Her NBC colleague Seth Meyers also went primetime this week with a special around his A Closer Look political segment on Thursday. The show was essentially a longer version of his nightly segment, 21 minutes as opposed to 15 minutes with a few ads thrown in, as the former SNL writer said. But is the move a dastardly ploy to test a regular primetime outing? The answer is probably more routine and down to the global pandemic. “The only reason I’m on primetime right now is because they had to shut down production on Superstore for a few months. Come back, Superstore. I like my normal time slot, where I can say the f-word and they can bleep it in post,” he joked.
Jimmy Kimmel has also been dribbling into primetime this week with his 13th iteration of Jimmy Kimmel Live: Game Night, featuring the likes of Jamie Foxx, Matthew McConaughey and Jennifer Aniston, airing after the NBA finals.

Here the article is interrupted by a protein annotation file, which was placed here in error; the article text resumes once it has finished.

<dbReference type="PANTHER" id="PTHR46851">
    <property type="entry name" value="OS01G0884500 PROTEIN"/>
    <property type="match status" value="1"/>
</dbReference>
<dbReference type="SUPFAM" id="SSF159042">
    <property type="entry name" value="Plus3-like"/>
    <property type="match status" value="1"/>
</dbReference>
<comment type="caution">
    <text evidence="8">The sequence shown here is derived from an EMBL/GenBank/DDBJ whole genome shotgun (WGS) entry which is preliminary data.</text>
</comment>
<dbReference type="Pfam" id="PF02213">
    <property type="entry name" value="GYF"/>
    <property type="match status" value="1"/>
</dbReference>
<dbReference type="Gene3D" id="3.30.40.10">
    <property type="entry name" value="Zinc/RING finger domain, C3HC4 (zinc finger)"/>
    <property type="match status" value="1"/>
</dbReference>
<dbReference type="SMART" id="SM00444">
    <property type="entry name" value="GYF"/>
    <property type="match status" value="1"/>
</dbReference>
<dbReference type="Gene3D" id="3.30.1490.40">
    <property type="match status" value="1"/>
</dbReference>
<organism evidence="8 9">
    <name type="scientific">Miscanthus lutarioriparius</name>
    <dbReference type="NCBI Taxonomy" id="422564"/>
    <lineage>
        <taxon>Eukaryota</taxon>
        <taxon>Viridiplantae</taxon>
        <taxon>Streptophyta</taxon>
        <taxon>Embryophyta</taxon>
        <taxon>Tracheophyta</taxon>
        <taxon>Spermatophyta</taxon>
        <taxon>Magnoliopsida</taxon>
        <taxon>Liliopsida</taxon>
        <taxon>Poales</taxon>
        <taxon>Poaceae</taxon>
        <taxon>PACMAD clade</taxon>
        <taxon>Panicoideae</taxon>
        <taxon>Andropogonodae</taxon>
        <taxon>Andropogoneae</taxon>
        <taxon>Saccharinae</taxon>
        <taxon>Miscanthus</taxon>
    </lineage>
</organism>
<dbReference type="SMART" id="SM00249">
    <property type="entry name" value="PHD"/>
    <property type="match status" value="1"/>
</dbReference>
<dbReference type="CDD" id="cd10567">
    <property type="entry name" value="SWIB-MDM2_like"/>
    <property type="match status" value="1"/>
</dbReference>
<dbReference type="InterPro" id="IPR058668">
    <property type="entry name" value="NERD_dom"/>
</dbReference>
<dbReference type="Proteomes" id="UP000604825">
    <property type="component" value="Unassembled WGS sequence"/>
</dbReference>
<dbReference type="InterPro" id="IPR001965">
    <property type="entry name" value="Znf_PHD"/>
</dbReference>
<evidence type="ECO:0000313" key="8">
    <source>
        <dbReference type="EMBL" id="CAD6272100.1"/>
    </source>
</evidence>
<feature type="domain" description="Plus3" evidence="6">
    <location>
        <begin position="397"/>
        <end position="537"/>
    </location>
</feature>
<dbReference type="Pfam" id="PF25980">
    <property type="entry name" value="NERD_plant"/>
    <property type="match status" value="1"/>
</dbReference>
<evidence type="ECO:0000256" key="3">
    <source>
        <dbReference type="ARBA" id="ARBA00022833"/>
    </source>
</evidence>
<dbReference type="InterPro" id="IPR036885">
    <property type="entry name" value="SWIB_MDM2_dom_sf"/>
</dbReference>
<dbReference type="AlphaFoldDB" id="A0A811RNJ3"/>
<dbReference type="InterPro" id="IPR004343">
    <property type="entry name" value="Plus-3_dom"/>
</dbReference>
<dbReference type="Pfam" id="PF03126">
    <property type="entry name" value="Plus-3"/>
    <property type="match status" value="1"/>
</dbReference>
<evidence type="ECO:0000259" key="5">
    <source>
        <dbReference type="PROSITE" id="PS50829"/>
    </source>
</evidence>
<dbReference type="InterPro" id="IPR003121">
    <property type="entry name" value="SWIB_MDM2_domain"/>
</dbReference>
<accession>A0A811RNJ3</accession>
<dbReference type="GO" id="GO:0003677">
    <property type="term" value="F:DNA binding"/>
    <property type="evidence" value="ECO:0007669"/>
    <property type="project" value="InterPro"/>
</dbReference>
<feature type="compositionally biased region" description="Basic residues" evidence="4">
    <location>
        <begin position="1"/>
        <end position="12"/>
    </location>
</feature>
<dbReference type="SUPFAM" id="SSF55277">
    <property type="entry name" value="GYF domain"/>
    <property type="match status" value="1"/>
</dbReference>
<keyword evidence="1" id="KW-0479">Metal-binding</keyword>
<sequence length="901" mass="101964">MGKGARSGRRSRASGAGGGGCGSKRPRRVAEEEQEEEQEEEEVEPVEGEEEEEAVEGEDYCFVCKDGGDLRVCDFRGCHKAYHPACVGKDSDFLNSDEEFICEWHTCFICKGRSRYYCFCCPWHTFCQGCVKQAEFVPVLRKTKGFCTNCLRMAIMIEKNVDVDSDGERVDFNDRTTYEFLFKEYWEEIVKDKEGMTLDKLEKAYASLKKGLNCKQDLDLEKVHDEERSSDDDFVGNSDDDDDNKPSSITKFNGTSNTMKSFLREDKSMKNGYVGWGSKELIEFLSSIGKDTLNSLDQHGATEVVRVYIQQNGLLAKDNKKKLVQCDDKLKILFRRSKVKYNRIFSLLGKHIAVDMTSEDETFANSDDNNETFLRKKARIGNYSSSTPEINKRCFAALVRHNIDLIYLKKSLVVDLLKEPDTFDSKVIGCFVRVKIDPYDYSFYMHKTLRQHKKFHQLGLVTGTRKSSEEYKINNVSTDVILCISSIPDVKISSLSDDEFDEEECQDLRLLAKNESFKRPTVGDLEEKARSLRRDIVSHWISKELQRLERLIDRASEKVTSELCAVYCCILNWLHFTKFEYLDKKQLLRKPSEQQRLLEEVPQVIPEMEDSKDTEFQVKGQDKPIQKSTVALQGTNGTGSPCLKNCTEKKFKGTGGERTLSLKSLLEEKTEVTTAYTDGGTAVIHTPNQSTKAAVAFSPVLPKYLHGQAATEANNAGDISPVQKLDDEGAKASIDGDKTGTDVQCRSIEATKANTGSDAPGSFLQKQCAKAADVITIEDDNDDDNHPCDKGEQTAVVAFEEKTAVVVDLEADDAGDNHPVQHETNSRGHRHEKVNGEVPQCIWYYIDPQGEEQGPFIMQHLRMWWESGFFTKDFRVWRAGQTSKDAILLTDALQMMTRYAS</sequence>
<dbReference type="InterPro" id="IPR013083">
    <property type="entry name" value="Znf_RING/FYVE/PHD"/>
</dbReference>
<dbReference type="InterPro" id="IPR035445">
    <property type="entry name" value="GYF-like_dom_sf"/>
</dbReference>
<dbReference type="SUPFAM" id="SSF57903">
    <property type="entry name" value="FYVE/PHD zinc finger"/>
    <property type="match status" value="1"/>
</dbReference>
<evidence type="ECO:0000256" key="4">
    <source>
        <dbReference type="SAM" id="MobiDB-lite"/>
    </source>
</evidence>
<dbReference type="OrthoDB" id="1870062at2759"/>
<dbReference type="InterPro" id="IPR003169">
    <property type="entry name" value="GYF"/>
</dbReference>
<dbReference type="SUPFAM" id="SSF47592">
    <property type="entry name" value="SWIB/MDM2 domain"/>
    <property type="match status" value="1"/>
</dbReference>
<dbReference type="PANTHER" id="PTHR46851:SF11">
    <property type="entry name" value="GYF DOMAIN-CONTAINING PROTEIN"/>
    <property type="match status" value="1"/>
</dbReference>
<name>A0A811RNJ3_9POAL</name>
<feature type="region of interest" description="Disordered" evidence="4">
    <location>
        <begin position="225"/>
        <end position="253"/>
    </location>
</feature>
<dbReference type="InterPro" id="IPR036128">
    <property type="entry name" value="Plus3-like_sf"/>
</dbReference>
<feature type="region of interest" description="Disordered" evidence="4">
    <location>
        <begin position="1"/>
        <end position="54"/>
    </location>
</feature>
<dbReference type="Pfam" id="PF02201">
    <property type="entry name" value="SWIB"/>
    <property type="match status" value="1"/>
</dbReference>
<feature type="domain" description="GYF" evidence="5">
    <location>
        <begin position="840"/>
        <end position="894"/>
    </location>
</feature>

I’m not suggesting NBC’s controversial decision to launch The Jay Leno Show at 10pm back in 2009 was ahead of its time (and after November, we may well be due another apology from Kanye West), but I imagine the question of when does late-night start will only continue to be asked as the world goes more digital.
Clips Of The Week: Corden Sings & Hosts Cover The VP Debate
“Maybe I’m immune because I’m feeling so alive, just don’t be afraid of the way I’m breathing,” sang James Corden after another crazy week with The President of the United States. The host of The Late Late Show did his friend Paul McCartney proud with his version of the former Beatle’s Maybe I’m Amazed. Elsewhere, The Daily Show’s gonzo correspondent Jordan Klepper went to a Trump rally, The Tonight Show’s Jimmy Fallon got his hands on some footage of Mike Pence preparing for the Vice Presidential debate, which was covered extensively across late-night including by The Late Show’s Stephen Colbert and Jimmy Kimmel Live! Colbert had Jerry Seinfeld on, while Kimmel talked to Bill Murray. Timothy Olyphant also had an unusual way of promoting his latest project, FX’s Fargo, on Late Night with Seth Meyers.
Rising Stars: ‘The Late Late Show’s Lauren Greenberg & Ian Karmel